5. The Transportation industry, like the hospitality sector, has faced its fair share of market disruptors—Uber, Lyft,etc.—that are driving companies in the space towards mobility. In particular, mobile device use among employees in the space for GPS, logistics, and other application-based services has also proved effective in improving productivity. These dynamics should result in increased investments in 2016.

Microsoft Surface:  Some Serious Market Share Ahead

While Microsoft has traditionally ruled the desktop space, challengers like Apple and other devices based on Android platforms have forced Microsoft to renew their efforts in other hardware sectors.  Looking at mobile devices, Microsoft has brought their line of Surface products to the market.  Using the Surface Pro 3 and 4 for their current flagship tablets, Microsoft has been able to successfully redefine a market domain which for years was dominated by high-cost high-performance iPads and lower-cost Android devices. The recently released Surface Book has also seemingly hit a sweet spot boasting top-notch performance at a competitive price. While Tim Cook thinks it’s a “product that tries too hard…to be a tablet and notebook” while succeeding at neither, this also comes from the man who said that the iPad Pro would kill the PC. If that’s true, then he may need to keep his guard up as the Surface Book sold out within the first few days. Couple its popularity with the power of a laptop, the mobility of a tablet, and generally better specs than a MacBook Pro, and Microsoft should see their Surface series of products more than double in market share from 8.9% to nearly 20% by 2020. With this kind of success, Microsoft will likely release a Surface Phone in the future. This Surface Phone would shoulder a heavy burden of possibly being the last true chance for a Windows powered phone to become a significant player in the smartphone space. Otherwise, Microsoft may need to investigate partnering their Windows 10 OS with other smartphone OEMs.

Android Makes a Significant Dent in the Rugged Handheld Market

Over the past decade, Windows CE and Windows Embedded Handheld (WEH) 6.5 have become the OS platforms of choice for the majority of enterprise (rugged) mobile devices contributing to an installed base of well over 15 million devices. The platform has offered its enterprise customers a broad portfolio of devices to select from; as well as strong development tools, a stable developer community and wide support among enterprise mobility-focused ISVs. In addition, with support from Microsoft for 10 years, enterprise customers received the stability critical to their enterprise mobility investments. However, as of January 2015, WEH 6.5 is completely off Microsoft mainstream support with only security patches provided until 2020 when it fully reaches its end of support lifecycle.  Microsoft’s answer to the next generation platform for rugged handheld devices is Windows Embedded Handheld 8.1. The platform has been adopted by a small number of OEMs, however, the devices available supporting this platform today is limited as is their functionality. Moreover, support for WEH 8.1 is expected to expire by 2019. More recently Microsoft has shifted focus towards Windows Mobile 10 (or Windows 10 IoT for Mobile Devices) for this category of devices. This version was beset by many delays with OEMs now estimating product availability by mid 2016. However, Microsoft is expected to more tightly control the specs for devices running Windows 10 eliminating options such as wearable form factors or handheld computers with hard keyboards.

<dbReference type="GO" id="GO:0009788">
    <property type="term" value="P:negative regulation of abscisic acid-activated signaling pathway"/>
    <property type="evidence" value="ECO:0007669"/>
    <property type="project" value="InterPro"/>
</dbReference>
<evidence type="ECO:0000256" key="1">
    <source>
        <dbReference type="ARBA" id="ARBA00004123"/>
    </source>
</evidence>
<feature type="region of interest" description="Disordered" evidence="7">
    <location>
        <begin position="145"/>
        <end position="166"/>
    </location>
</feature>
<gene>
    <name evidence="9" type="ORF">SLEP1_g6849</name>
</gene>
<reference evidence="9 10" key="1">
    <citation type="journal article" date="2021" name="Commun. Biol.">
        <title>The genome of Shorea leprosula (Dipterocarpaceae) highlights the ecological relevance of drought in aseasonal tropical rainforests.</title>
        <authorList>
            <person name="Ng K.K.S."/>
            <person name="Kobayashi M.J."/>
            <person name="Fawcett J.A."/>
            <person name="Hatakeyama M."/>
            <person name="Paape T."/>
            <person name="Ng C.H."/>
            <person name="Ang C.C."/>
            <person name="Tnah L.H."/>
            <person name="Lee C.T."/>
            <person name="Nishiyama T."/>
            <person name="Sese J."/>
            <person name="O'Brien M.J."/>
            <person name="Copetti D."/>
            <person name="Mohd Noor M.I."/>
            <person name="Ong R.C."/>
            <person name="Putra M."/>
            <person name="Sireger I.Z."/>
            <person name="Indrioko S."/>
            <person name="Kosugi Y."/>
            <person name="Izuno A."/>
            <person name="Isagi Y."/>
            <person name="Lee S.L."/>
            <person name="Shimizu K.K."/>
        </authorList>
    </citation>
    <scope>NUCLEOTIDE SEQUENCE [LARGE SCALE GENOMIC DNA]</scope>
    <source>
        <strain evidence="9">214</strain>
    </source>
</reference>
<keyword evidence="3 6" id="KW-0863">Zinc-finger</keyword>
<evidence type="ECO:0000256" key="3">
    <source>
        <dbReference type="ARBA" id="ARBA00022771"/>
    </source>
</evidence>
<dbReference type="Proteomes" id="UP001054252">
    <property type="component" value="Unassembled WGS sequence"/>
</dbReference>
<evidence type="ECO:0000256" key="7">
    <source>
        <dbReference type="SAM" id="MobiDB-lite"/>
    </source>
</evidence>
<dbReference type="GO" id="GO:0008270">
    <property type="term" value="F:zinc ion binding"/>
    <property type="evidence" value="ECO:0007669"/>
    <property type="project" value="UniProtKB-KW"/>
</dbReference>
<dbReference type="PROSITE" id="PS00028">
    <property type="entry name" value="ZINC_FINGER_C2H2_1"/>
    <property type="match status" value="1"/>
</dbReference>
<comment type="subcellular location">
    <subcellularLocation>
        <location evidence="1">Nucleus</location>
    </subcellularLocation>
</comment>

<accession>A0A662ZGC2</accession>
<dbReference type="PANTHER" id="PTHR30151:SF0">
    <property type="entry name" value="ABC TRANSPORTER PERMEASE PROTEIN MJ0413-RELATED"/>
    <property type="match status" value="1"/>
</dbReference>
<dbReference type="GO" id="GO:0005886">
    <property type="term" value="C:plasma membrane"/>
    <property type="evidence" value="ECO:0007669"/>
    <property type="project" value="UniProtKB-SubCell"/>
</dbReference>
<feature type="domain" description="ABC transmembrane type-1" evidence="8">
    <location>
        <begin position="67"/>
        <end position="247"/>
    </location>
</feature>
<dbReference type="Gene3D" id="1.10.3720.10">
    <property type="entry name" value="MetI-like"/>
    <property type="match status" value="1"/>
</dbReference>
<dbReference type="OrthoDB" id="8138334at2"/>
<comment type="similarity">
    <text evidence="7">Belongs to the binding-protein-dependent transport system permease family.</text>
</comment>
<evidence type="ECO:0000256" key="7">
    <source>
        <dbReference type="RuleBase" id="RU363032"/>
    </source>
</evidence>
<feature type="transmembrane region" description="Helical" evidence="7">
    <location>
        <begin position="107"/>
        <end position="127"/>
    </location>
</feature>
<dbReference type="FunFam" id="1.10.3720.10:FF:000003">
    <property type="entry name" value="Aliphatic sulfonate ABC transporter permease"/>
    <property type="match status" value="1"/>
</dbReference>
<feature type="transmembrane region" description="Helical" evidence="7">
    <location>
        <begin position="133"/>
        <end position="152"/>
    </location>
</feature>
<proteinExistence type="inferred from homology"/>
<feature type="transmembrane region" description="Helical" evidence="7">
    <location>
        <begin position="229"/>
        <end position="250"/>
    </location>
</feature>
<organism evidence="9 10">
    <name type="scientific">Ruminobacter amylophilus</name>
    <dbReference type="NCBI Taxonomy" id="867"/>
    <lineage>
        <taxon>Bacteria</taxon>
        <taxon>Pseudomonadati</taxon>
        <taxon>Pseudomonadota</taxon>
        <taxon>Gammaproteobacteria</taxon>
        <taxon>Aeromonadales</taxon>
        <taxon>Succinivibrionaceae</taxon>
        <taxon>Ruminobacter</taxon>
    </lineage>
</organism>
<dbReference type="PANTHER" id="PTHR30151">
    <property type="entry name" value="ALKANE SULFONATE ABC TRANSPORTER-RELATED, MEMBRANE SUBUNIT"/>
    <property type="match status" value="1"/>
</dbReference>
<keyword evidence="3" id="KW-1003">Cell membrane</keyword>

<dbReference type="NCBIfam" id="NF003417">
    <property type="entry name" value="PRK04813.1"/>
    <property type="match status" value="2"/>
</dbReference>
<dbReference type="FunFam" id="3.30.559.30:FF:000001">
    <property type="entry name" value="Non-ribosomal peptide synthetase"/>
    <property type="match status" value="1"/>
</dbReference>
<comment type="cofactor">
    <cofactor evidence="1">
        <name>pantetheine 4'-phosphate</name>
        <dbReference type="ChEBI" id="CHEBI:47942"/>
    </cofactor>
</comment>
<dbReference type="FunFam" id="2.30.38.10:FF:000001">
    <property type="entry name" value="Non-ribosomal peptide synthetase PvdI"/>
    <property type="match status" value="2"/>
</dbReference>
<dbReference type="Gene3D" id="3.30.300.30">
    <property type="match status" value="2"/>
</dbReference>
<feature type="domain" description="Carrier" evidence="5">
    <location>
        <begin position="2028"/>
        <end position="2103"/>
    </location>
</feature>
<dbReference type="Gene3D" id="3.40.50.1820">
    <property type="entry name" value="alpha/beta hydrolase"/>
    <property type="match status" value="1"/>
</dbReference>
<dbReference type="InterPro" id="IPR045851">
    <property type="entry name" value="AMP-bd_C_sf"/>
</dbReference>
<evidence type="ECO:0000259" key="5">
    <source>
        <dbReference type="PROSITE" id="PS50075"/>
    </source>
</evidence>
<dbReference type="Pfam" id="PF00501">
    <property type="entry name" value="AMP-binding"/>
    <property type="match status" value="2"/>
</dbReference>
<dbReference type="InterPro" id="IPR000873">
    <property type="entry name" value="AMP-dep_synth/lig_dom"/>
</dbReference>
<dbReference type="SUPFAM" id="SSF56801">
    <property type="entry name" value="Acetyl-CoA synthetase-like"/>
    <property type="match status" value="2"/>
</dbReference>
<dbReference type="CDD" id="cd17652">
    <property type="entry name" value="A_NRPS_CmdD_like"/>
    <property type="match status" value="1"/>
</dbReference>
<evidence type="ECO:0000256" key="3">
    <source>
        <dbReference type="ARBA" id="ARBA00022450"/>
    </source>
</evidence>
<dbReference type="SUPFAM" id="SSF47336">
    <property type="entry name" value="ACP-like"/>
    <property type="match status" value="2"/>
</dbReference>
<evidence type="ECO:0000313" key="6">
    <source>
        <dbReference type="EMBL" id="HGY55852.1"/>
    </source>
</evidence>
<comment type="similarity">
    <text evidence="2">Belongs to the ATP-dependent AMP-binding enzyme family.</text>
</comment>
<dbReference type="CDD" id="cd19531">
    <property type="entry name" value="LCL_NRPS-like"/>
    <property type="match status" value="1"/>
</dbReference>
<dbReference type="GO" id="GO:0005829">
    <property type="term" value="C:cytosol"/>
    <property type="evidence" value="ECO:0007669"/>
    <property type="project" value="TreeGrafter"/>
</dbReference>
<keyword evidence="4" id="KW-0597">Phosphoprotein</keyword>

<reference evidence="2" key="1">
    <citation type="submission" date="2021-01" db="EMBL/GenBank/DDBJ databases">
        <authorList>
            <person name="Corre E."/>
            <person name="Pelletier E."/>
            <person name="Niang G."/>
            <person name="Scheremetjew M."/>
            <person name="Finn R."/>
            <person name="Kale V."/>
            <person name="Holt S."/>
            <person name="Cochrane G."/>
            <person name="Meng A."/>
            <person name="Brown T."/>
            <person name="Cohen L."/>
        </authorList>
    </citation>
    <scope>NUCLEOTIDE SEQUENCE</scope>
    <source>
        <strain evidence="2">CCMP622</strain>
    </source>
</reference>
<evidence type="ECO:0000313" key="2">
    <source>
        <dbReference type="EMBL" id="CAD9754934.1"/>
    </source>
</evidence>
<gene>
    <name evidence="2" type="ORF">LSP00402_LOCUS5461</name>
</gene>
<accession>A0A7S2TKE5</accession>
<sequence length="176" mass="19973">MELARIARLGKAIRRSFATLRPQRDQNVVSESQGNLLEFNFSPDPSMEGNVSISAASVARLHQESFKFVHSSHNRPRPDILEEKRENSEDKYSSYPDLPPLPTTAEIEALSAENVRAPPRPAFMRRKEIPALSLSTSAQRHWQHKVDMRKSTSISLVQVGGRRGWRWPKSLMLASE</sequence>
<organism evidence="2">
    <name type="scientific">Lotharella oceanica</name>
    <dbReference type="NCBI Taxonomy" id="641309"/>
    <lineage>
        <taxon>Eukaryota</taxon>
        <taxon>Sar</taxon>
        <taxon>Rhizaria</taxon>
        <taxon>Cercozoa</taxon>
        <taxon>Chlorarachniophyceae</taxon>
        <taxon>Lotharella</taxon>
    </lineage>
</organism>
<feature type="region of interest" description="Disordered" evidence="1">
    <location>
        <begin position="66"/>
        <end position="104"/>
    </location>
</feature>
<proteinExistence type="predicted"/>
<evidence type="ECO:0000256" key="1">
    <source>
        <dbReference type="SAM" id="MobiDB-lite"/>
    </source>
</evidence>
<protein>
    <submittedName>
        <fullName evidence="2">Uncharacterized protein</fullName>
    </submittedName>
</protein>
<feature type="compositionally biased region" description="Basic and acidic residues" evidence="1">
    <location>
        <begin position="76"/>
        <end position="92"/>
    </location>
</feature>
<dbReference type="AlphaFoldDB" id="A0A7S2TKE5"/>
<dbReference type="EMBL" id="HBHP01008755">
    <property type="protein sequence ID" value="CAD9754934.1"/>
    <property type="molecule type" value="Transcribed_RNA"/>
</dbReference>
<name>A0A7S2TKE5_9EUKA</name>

This has opened the door for alternative OS options to fill this void with Android emerging as the primary candidate. Enterprise (rugged) mobile OEMs have been investing in Android solutions over the past several years with shipment volumes beginning to reach critical mass in 2015. We expect this to continue in 2016 with Android supplanting Microsoft as the leading platform for enterprise handheld devices.

View the 2017 Enterprise Mobility Predictions report.